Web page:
The Basics of Plumbing and Sanitary Systems3 min read
Plumbing and sanitary are the systems that supply us with water and remove wastes. They are essential to the health of building occupants. The housing inspector should be familiar with the basics of these systems to identify housing code violations that may be related to plumbing.
Sanitary plumbing implies piping that doesn’t harbor contaminants or allow mixing of process liquids. This requires equipment that can be easily cleaned.
A water supply system is a crucial lifeline to modern societies, providing services vital for daily functions and for recovery from disasters. It comprises of facilities for storage, transmission, treatment, and distribution.
It is important for the plumber to know how to connect house / building piping systems with water supply & sewerage system. Otherwise, contamination of protected water supplies from sewage & other liquid wastes is likely to occur.
A septic tank is an underground watertight receptacle designed and constructed to separate and retain deleterious matter through a period of detention, and permit normal sewage and liquid wastes to discharge into the drainage system through the seepage pit. Improper septic tank installation may result in illegal storm water collection and hydraulic overload of public sewerage system during heavy rainfall leading to pollution of environment and health risks for the people. Thus, the proper connections of septic tanks with the house plumbing system must be made with suitable back flow preventive devices.
Drainage is the arrangement of pipes that remove wastewater and rainwater from buildings, yards and other areas to ensure that contamination does not build up. It can also prevent flooding and water damage. A good drainage system allows waste and debris to be easily disposed of, while keeping water clean.
This can be achieved through a variety of methods, including surface drains, French drains and subsurface drainage systems. These drains are important because they help to reduce mud, soil and sand infiltration and lower moisture levels to improve ground stability and enhance horticultural properties for landscaping.
Sanitary drainage is one of the most important aspects of plumbing and sanitary, especially in kitchens, bathrooms, public spaces and any facilities that handle food. Its construction is specially designed to prevent bacteria and contamination, ensuring that the space stays cleaner and safer for people. Companies like FoodSafe Drain manufacture sanitary drains that use non-porous stainless steel. This material is bacteria-resistant and can withstand harsh cleaning chemicals, making it the ideal choice for drains.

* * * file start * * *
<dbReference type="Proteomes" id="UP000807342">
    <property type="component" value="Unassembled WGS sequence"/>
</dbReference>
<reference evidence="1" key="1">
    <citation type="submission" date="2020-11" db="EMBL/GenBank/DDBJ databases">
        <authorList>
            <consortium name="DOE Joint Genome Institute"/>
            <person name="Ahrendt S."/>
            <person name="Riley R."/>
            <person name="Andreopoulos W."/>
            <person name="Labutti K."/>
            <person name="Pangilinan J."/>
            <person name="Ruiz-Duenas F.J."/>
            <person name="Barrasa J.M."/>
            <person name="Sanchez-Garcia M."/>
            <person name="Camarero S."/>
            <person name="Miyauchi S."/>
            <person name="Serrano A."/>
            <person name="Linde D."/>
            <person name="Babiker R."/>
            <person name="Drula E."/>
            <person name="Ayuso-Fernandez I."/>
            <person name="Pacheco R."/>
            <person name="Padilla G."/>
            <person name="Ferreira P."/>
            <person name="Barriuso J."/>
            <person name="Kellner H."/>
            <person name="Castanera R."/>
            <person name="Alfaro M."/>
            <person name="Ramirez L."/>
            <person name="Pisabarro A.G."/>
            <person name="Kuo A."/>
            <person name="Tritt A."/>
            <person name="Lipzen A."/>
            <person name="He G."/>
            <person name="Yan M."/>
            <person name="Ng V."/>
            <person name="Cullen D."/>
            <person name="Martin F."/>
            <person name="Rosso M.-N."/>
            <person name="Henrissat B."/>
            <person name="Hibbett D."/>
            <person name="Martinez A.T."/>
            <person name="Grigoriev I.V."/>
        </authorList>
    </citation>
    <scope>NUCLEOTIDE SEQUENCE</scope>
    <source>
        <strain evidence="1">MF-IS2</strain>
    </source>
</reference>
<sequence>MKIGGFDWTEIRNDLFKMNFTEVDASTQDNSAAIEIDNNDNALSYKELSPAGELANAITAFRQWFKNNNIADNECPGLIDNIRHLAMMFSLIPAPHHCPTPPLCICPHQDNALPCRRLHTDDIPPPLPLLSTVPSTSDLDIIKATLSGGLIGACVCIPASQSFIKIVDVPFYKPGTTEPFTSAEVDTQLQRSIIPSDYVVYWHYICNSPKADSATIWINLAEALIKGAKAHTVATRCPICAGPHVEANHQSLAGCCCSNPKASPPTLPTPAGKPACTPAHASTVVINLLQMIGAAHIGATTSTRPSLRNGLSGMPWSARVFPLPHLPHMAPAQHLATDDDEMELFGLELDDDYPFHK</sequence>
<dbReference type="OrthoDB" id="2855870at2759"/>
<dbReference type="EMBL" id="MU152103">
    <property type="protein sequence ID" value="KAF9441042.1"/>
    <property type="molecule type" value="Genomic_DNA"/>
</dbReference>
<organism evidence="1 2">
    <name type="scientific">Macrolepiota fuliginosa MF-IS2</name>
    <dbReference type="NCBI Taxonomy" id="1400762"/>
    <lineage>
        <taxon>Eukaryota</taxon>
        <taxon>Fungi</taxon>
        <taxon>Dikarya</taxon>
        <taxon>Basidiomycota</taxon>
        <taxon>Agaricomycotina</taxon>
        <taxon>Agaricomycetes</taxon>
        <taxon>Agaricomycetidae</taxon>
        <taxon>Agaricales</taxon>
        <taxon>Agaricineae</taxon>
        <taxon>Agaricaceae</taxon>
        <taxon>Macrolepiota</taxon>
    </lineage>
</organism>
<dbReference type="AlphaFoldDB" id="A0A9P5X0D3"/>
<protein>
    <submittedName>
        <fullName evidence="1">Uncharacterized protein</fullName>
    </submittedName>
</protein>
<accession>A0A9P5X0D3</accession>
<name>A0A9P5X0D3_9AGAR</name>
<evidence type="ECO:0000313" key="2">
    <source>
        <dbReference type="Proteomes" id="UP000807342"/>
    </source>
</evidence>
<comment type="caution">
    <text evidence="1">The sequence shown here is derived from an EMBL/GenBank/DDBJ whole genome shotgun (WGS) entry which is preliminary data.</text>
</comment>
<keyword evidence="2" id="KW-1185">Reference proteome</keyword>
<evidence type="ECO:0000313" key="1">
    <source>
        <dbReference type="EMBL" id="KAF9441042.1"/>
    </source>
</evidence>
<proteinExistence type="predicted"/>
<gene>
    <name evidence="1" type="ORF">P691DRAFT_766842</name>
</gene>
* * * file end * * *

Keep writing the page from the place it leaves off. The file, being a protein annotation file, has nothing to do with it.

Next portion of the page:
The plumbing vent pipes bring air into the drainage system to regulate the pressure. They are also essential to remove odours from the home. Without a functioning vent, dangerous sewer gases such as methane could back up through drains. They are also responsible for carrying waste to the septic or town sewer systems.
It may be surprising to learn that the humble plumbing system in your home is actually comprised of two different systems – the drainage system and the ventilation system. The drainage system is responsible for draining water and sewage away from the sinks, baths and toilets into the sewer. The venting system prevents sewer gas from entering the house and allows wastewater gases and odours to escape through a vent stack on the roof (installed far from windows and air conditioning units so that the odours can dissipate). Sanitary plumbing also includes work by authorised tradesman plumbers, journeyman plumbers or limited certificate (trainee) plumbers.
Plumbing involves the construction, installation and maintenance of piping, fixtures and appliances that supply water for drinking and washing. It also includes the drainage of wastes and sewage to an approved point of disposal.
The plumbing system also comprises the venting system, which prevents siphonage of fixture drain traps by ensuring that air is continuously supplied to the traps. A vent system typically consists of a main stack (the primary artery of the stack), branch connecting pipes and fixture vents.
It is important that the pipes used for supplying water to fixtures are adequate in size. Small-sized pipes are prone to bursting and leaking, and they can restrict the flow of water to fixtures. Similarly, pipe connections should be tight and water pressure should be maintained at a desirable level to ensure continuous supply of water. In addition, corroded pipes should be replaced with new ones to avoid water wastage and prevent contamination of potable water.